In more detail: given two objects $F\colon C\to finSet$ and $G\colon D\to finSet$, an arrow $F\to G$ is a pair consisting of a functor $f\colon C\to D$ and a natural isomorphism $c\colon G\circ f \Rightarrow F$. Given two arrows, $(f,c),(g,d)\colon F\to G$, a 2-arrow between them is a natural isomorphism $a\colon f\Rightarrow g$ such that the obvious 3-dimensional diagram commutes. Since all 2-arrows are invertible, from this commuting 3-d diagram we can write down an invertible endo-arrow $c+(G\circ a)+d^{-1}$ of $F$ (here $+$ is vertical composition of natural transformations--from right to left--$G$ really denotes the identity transformation on the functor $G$ and $\circ$ is horizontal composition).

I'm fairly confident that this is a 2-arrow in $TopGpd_{1obj}$. If one doesn't restrict to the (2,1)-category $Cat/Set_{(2,1)}$ then this doesn't work. (So really you should be thinking about $Gpd$-enriched categories, not so much general 2-categories.) EDIT: Actually, it is easy to see that this is a 2-arrow in $TopGpd_{1obj}$, because the homomorphism induced by $(f,c)$ is conjugation by $c$ (with whiskering): $\alpha \mapsto c+(f\circ \alpha)+c^{-1}$.

Thus we have a 2-functor $Cat/finSet_{(2,1)}\to TopGpd_{1obj}^{op}$.

Now in going the other way, I think we actually need to use not just $TopGpd_{1obj}$, but the isococomma category $\ast/TopGpd_{1obj}$, where a functor between topological groupoids respects the basepoint up to a 2-arrow (which is an automorphism of the canonical basepoint). I haven't checked but this looks like the description of the functor in the preceeding paragraphs works better. Then the functor $\ast/TopGpd_{1obj}^{op} \to Cat/finSet_{(2,1)}$ is just exponentiation with $finSet$, and we don't have to think too hard about what the 2-arrows etc do.

Then you need to worry about the adjunction. But if you already have a 1-adjunction, half the work is done.

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The terminology I'm using is the following (see also Lenstra/Grothendieck): $\pi\mathsf{-sets}$ is the category of finite sets on which $\pi$ acts continuously. In your answer you seem to talk about all sets on which $\pi$ acts as if it were a discrete group. Could you explain how every arrow $f \rightarrow g : F \to G$ yields a canonical element in $\mathrm{Aut}(F)$? – Martin Brandenburg Jun 13 '12 at 10:37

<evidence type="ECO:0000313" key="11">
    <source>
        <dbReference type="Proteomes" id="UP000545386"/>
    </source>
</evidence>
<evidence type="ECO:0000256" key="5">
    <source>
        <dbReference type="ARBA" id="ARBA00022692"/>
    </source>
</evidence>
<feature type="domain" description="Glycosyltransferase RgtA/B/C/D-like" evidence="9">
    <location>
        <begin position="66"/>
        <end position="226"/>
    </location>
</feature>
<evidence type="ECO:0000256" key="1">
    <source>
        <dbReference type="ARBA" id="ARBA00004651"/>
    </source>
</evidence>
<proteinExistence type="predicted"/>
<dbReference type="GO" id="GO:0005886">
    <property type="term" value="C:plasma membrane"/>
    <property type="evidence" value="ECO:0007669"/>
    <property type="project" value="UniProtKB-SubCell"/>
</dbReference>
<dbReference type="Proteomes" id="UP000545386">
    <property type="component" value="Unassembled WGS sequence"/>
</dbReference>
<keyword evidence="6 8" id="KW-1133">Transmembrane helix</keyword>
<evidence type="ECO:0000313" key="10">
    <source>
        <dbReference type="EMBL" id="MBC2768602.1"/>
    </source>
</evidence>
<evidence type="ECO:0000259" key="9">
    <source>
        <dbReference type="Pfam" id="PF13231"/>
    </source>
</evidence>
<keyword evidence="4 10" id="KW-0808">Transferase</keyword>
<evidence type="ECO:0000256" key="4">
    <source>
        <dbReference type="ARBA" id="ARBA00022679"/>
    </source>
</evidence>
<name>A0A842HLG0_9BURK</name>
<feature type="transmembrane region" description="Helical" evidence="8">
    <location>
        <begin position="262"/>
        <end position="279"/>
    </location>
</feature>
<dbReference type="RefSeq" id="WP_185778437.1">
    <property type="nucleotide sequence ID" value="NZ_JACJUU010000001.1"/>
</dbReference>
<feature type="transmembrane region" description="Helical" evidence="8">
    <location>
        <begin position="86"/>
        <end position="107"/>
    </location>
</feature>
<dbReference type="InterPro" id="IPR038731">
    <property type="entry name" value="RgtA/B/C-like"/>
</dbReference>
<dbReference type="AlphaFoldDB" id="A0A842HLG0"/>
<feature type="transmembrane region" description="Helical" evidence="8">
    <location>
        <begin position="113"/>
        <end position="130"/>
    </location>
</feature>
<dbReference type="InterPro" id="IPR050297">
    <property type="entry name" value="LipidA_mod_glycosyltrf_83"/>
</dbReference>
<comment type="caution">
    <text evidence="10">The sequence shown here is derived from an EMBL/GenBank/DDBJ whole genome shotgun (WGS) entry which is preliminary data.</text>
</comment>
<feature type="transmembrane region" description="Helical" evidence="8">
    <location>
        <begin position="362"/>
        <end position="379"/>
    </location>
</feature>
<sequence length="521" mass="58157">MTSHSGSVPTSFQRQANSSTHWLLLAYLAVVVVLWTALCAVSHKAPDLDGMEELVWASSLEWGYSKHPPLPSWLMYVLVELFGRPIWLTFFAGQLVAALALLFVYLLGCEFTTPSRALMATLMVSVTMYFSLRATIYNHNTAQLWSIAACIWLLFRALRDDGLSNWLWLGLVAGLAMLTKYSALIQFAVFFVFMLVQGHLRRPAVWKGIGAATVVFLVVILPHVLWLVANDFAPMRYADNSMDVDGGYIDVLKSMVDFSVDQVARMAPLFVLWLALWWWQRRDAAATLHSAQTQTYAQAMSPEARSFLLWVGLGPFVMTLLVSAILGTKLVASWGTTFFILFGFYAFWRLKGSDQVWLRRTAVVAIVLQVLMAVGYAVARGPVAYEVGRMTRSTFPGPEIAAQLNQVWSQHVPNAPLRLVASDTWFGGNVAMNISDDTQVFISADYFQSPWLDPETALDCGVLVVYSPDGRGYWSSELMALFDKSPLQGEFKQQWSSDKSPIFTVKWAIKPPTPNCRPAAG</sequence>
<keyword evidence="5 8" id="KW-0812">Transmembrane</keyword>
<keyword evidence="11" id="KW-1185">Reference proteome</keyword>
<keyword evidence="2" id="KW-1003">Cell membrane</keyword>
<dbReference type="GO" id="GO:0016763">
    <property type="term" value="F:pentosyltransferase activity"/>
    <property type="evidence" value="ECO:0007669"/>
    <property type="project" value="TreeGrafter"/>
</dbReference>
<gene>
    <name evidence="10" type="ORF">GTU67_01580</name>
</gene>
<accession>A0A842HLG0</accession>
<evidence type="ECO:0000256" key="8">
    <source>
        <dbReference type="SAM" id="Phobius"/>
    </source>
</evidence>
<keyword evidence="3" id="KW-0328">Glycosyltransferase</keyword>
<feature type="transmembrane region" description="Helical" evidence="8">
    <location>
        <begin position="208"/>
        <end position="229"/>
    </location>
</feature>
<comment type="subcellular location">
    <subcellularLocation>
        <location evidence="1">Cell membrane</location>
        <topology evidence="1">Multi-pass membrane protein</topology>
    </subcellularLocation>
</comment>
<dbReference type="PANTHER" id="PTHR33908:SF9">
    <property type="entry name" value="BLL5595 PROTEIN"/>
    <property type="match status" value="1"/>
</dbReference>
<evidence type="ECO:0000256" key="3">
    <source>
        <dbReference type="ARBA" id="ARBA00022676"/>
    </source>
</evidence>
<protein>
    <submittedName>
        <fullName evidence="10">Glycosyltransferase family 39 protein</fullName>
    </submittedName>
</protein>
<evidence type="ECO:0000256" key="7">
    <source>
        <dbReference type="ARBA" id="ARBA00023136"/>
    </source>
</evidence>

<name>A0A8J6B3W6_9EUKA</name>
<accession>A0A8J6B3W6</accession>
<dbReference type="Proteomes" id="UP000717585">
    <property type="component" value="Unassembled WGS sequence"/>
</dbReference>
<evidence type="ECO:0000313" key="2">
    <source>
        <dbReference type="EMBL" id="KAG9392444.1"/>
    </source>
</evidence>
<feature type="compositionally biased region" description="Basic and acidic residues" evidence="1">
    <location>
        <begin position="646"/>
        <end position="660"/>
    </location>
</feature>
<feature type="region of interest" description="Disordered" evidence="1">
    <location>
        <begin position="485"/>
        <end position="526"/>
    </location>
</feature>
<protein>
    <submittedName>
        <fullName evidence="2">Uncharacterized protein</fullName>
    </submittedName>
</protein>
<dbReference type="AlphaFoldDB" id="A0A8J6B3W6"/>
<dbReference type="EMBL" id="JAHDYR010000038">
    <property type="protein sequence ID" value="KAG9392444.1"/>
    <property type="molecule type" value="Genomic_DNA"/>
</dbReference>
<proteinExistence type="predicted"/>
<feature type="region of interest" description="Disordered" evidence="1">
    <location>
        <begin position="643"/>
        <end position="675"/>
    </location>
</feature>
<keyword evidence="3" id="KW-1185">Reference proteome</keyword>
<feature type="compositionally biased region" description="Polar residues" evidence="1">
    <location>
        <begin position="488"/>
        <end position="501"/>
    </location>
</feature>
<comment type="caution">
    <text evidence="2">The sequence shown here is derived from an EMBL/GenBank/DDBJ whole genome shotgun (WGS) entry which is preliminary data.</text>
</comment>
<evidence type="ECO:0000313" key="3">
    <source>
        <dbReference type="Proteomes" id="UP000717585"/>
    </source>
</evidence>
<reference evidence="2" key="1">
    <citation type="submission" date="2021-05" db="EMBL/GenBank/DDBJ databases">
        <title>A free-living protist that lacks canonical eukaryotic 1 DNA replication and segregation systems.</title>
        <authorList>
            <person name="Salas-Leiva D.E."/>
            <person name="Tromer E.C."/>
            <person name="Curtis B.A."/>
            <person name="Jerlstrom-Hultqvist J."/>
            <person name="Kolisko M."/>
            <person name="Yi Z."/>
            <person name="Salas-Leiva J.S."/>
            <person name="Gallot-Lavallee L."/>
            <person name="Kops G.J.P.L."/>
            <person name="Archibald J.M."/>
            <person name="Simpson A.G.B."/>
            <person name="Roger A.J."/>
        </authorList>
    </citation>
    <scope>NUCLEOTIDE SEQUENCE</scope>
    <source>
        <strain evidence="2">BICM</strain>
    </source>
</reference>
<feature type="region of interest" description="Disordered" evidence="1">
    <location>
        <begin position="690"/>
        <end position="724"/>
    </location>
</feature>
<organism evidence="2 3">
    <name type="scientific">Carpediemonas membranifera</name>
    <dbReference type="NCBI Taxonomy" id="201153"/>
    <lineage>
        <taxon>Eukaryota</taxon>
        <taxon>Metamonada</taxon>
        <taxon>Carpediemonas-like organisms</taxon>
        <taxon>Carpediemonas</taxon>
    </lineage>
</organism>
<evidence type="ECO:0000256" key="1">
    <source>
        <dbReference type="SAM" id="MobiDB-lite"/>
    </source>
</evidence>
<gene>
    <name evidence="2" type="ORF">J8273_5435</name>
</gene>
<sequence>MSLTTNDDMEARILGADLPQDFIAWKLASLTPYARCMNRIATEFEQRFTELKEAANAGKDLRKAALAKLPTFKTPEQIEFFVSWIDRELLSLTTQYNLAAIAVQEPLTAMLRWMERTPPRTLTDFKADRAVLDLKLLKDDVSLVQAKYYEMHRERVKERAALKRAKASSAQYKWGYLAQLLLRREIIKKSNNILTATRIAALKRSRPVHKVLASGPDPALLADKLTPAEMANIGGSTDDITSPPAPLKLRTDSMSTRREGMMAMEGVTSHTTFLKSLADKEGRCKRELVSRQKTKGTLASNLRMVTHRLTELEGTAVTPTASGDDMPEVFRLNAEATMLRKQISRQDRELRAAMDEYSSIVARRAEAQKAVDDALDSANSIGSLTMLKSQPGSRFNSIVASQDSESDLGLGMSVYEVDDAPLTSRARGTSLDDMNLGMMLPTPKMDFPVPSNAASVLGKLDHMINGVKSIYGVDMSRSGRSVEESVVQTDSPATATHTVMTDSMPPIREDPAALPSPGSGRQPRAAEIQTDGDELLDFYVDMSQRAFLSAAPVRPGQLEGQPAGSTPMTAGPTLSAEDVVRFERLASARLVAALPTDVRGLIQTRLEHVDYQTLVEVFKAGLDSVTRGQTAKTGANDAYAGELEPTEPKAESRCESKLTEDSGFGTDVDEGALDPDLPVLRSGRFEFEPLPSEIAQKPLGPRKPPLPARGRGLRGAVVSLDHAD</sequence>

For a topological group one usually uses continuous G-sets (discrete sets with a cts action). For a profinite group this is the Ind-completion of the finite G-sets (which are the coherent objects of the topos) and so basically looking at finite or arbitrary G-sets doesn't matter in this case. – Benjamin Steinberg Jun 13 '12 at 13:21
Ah, finite sets. That's perfectly fine. Consider $\mathbf{B}\pi$ as a topological groupoid, $finSet$ as a topological category --actually just need its core--and look at functors between topological groupoids. Everything else works fine replacing $Set$ by $finSet$. As far as the canonical element of $Aut(F)$ goes, I'm taking (and I assumed you did too) $Cat/finSet$ to be the isocomma (2-)category, where arrows are triangles commuting up to a specified invertible 2-arrow, and 2-arrows are natural isomorphisms in $Cat$ that cooperate with the 2-commuting triangles. Just writing down what a.. – David Roberts Jun 13 '12 at 23:03
...2-arrow in $Cat/finSet$ is gives you an automorphism of its 0-source. I can write more detail in my answer if you like. – David Roberts Jun 13 '12 at 23:04
Thanks a lot for expanding your answer! So in the definition of a $2$-arrow $a : f \to g$, we have a natural transformation of functors such that for all $x \in X$ the composite of $G(a_x) : G(f(x)) \to G(g(x))$ with $d : G(g(x)) \cong F(x)$ equals $c : G(f(x)) \cong F(x)$, right? This is what I already mentioned in my question ("natural transformation of the underyling functors, which is base-point preservering in the obvious sense."). It follows that $G(a_x)$ is an isomorphism; when $G$ is conservative (which is the case for Galois categories) the same follows for $a_x$. So yes to $(2,1)$! – Martin Brandenburg Jun 14 '12 at 8:03

This was going to be a comment but got too long. First of all your framework is I think slightly off. You want to associate to a topological group G its classifying topos of continuous G-sets and its canonical point (the underlying set functor). The underlying set functor is pro-representable. Thus I think you really want to look at the category consisting of pro-representable functors and you want to assign the automorphism group of this functor which is a strict pro-discrete group, whose projective limit should be seen in the category of locales. There is a paper of Moerdjik, Prodiscrete groups and Galois toposes, giving the corresponding Galois theory.

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This might be interesting, but is not really answering my question. You just say that my question is the wrong one ... – Martin Brandenburg Jun 13 '12 at 6:32
It was an extended comment not an answer. In any event you asked if this viewpoint was ever taken and I think Moerdijk's view is related. – Benjamin Steinberg Jun 13 '12 at 13:18